Back in November 2010, I received a press release that caught my attention:

“The U.S. Green Building Council (USGBC), developers of the LEED green building program today announced LEED Automation, a new program in collaboration with leading technology companies that is designed to streamline and create capacity for the LEED building certification process. LEED Automation enables LEED Online, the online tool projects use to submit documentation and certify LEED projects, to interact with third party technology platforms.”

Throughout the Greenbuild conference, I kept running into LEED automation. For example, I kept hearing people talking about the demonstration put on by LoraxPro. LoraxPro and other vendors are now providing software that automates the application process for LEED certification.

The automation of the LEED application process is an important development for two primary reasons.

Automation will drive down LEED costs

LEED automation very well may eliminate some of the main criticisms of LEED. The two complaints I hear most often about LEED certification are that it costs too much money and that its it’s an administrative burden to put together the application and documentation. These two complaints are interrelated—if you lessen the administrative burden then costs to certify go down because less time is spent collecting documents and data.

LEED automation will drive down the costs of certification by reducing the time spent on the application process. Just take a look at this LoraxPro video, and you will see how this software streamlines the LEED application process:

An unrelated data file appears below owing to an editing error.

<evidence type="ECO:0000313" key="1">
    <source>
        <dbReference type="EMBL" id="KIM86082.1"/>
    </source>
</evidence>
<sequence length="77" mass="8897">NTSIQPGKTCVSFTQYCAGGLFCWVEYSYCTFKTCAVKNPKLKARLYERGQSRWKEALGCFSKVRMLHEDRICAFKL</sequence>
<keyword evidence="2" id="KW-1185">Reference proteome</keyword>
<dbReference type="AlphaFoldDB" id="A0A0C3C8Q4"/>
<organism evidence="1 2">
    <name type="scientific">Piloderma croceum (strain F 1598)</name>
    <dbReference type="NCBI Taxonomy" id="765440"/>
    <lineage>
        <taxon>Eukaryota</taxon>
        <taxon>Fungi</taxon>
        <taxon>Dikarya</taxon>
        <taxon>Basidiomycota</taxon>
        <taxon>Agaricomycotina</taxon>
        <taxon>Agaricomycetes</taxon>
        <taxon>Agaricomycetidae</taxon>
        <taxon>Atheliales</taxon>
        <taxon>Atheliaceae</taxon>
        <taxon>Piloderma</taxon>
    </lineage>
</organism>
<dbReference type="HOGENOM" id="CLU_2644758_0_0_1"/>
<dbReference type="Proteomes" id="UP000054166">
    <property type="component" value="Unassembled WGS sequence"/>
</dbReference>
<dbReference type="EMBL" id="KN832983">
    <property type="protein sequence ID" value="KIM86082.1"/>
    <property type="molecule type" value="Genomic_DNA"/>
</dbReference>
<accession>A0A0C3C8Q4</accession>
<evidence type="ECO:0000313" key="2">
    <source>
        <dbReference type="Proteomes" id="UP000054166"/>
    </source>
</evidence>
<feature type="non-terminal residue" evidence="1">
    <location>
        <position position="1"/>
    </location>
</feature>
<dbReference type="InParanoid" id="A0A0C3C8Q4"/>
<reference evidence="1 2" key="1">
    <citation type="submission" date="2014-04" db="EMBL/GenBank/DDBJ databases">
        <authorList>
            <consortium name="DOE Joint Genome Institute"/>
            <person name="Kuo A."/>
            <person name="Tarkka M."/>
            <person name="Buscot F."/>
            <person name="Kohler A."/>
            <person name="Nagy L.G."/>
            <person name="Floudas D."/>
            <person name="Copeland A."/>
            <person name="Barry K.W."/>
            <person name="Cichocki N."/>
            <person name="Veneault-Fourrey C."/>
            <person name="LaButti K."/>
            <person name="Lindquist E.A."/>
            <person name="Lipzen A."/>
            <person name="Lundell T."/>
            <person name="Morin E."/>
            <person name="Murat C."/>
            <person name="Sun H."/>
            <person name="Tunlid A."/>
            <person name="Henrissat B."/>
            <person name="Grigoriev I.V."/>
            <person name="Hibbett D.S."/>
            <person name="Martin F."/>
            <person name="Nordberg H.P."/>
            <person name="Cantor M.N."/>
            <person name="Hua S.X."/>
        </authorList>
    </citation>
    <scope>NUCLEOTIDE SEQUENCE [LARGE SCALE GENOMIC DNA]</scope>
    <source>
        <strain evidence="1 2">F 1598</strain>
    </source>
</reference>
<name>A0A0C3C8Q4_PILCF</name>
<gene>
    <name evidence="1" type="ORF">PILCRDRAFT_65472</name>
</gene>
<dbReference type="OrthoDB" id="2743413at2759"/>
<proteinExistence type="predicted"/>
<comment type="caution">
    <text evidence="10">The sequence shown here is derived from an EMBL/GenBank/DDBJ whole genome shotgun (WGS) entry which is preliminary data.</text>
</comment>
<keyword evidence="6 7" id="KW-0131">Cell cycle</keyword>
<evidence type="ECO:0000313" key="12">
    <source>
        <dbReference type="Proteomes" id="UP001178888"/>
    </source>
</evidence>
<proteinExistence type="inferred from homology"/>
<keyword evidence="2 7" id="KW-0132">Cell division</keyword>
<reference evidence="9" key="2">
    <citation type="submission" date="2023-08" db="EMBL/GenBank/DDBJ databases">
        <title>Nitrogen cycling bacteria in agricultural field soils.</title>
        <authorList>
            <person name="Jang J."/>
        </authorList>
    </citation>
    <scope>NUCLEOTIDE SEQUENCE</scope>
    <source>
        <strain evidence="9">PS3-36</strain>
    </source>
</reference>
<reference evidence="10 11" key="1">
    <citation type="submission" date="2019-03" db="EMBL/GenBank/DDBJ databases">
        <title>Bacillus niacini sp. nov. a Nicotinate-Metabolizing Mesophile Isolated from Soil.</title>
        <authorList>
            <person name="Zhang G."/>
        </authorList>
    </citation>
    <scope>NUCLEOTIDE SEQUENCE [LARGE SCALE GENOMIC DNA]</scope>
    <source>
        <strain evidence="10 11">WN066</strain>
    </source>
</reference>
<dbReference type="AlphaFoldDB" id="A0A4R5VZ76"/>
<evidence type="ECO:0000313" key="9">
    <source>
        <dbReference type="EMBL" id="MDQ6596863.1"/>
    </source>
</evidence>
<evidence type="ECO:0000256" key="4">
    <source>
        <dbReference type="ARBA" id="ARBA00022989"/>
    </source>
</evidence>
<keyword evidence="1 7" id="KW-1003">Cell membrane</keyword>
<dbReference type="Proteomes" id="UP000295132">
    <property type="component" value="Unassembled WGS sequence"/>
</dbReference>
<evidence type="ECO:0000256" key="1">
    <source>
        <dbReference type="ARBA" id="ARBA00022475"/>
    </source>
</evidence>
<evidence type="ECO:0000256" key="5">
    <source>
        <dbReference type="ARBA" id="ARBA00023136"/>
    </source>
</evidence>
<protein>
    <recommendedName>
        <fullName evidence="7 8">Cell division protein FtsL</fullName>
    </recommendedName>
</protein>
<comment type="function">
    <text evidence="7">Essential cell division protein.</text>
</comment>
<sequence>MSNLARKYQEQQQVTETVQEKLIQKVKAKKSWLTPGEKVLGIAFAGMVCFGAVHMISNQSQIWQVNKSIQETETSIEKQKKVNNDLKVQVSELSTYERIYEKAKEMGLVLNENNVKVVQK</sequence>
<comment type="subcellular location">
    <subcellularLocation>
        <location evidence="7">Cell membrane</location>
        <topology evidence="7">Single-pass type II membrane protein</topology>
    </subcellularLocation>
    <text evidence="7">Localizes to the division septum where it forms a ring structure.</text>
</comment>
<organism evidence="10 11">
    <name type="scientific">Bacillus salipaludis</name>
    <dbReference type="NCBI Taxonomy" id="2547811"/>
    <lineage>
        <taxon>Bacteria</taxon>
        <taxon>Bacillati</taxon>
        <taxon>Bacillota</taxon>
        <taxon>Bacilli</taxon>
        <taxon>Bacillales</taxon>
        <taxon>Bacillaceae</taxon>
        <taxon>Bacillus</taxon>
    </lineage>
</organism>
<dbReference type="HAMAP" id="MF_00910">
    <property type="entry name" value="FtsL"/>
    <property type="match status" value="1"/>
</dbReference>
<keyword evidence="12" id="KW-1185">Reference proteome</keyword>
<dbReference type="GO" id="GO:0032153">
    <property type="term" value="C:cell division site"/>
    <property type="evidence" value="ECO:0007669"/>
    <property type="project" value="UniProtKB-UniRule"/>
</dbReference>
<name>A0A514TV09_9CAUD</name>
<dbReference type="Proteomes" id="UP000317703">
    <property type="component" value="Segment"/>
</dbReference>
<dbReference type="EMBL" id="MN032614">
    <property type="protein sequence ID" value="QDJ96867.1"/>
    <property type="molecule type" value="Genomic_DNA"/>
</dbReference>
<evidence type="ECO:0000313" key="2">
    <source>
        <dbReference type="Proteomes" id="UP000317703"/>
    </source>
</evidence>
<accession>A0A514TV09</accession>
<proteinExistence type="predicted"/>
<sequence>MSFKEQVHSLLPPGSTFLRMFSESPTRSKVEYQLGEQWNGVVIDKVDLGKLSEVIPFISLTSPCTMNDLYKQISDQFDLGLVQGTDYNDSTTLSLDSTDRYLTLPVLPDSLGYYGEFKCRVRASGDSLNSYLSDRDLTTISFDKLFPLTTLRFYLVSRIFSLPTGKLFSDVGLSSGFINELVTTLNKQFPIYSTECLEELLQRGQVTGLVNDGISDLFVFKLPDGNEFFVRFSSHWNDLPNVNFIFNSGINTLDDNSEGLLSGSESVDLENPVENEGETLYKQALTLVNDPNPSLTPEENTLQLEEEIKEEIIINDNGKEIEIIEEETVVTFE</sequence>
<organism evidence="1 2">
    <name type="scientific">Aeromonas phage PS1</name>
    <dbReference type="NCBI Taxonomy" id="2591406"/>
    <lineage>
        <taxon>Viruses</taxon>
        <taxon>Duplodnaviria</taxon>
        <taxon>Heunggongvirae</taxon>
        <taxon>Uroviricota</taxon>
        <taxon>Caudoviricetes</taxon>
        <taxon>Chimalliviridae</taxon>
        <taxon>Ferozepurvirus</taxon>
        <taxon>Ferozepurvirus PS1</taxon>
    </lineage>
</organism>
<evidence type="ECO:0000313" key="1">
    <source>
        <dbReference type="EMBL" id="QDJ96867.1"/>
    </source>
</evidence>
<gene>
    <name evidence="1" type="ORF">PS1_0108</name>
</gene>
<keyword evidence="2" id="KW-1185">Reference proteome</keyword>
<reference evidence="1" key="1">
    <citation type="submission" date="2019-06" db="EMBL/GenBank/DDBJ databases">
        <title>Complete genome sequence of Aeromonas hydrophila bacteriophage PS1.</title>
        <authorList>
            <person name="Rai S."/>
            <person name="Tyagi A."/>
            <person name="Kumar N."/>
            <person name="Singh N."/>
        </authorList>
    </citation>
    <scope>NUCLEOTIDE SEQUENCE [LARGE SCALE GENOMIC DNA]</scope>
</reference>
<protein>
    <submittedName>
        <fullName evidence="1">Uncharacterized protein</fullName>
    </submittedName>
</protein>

It’s obvious to me why the USGBC has allowed LEED automation–software that simplifies and drives down the cost of LEED certification will increase the number of projects applying. And I anticipate that some of the company’s companies creating Building Information Modeling (BIM) software will incorporate LEED application steps into its their software, further streamlining the process.

Is there a negative consequence to LEED automation?

Automation will eliminate LEED consulting

Many of my friends in the green building industry are LEED consultants. Among other activities, these consultants put together the LEED documentation necessary to apply for LEED certification. This type of LEED consulting will soon be unnecessary

If LEED automation software streamlines the application process, then there will be less need for the services of LEED consultants. Additionally, as more developers, contractors and design professionals begin to use LEED automation software, LEED consultants will no longer be needed. The developers, contractors and design professionals will simply fold LEED administrative tasks into normal business practice; many have already done so. The remaining LEED consultants will fight for the scraps left over and will have to learn to use LEED software going forward.

What are the legal consequences of automation?

  • Will LEED software administrators be more likely to guarantee a level of certification?
  • Who owns the data going into the software? Will all parties agree to readily provide this data? Similar legal issues have arisen from Building Information Modeling (BIM).
  • As with any computer program, the output is only as reliable as the user who inputs the data. Could mistakes in the LEED application process increase if less experienced parties take over the LEED application process?

What do you think about LEED automation?